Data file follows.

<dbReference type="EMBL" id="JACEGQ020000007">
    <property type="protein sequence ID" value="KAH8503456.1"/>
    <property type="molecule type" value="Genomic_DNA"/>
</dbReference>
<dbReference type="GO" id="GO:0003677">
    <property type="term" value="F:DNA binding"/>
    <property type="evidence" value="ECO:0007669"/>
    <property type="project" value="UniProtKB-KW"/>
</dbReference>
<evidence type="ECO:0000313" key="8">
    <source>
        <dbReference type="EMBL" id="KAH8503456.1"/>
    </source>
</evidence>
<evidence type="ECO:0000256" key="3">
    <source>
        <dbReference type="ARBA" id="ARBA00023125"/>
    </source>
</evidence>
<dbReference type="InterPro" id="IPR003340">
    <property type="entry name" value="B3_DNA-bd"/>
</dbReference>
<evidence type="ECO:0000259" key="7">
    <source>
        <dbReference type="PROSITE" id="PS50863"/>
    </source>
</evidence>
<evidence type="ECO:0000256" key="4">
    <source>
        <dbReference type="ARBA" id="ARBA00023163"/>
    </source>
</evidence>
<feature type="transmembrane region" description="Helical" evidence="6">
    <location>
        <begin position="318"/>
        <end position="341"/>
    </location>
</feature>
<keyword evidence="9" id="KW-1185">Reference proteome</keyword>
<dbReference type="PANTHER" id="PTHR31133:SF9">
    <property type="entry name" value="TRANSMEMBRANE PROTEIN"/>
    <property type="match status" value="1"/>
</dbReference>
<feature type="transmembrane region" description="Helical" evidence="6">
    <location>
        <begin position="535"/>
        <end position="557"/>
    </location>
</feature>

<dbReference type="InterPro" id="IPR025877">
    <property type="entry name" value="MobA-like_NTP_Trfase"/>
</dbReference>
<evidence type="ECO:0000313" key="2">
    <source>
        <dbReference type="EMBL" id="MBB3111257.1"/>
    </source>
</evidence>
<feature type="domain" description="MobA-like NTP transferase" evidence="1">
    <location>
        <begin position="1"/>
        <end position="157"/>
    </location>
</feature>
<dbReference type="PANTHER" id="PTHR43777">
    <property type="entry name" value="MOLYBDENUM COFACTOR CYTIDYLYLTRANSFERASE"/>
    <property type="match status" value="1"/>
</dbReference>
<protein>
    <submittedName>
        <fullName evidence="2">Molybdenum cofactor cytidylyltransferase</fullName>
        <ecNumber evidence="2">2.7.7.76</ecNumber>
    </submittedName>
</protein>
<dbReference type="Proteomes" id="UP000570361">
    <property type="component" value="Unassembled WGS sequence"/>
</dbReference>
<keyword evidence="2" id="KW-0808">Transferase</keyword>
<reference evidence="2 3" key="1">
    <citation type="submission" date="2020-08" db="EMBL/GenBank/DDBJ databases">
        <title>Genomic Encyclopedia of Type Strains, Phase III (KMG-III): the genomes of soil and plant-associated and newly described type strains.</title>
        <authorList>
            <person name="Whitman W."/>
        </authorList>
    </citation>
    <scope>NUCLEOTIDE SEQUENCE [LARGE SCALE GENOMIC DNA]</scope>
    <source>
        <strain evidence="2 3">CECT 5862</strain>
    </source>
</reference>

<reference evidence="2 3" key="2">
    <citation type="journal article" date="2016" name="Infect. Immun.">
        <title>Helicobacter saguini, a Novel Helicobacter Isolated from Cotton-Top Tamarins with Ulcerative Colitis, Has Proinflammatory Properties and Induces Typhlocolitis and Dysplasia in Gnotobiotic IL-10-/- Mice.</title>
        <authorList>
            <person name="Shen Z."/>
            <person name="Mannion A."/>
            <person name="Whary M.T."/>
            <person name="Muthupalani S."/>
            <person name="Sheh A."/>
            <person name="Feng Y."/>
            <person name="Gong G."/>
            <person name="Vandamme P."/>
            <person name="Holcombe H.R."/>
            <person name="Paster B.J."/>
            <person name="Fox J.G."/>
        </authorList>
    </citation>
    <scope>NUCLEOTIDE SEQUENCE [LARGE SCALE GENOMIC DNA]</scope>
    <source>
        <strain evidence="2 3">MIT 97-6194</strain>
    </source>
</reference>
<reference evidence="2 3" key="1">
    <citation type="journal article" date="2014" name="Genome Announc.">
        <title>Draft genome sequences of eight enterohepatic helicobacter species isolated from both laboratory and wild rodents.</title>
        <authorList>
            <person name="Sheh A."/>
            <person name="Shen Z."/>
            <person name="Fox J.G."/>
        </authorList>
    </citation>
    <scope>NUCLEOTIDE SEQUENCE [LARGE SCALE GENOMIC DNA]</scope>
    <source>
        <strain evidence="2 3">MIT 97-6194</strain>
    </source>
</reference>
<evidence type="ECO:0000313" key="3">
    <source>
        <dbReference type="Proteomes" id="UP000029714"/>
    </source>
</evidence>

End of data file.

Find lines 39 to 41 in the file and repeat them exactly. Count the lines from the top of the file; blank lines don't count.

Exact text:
<keyword evidence="9" id="KW-1185">Reference proteome</keyword>
<dbReference type="PANTHER" id="PTHR31133:SF9">
    <property type="entry name" value="TRANSMEMBRANE PROTEIN"/>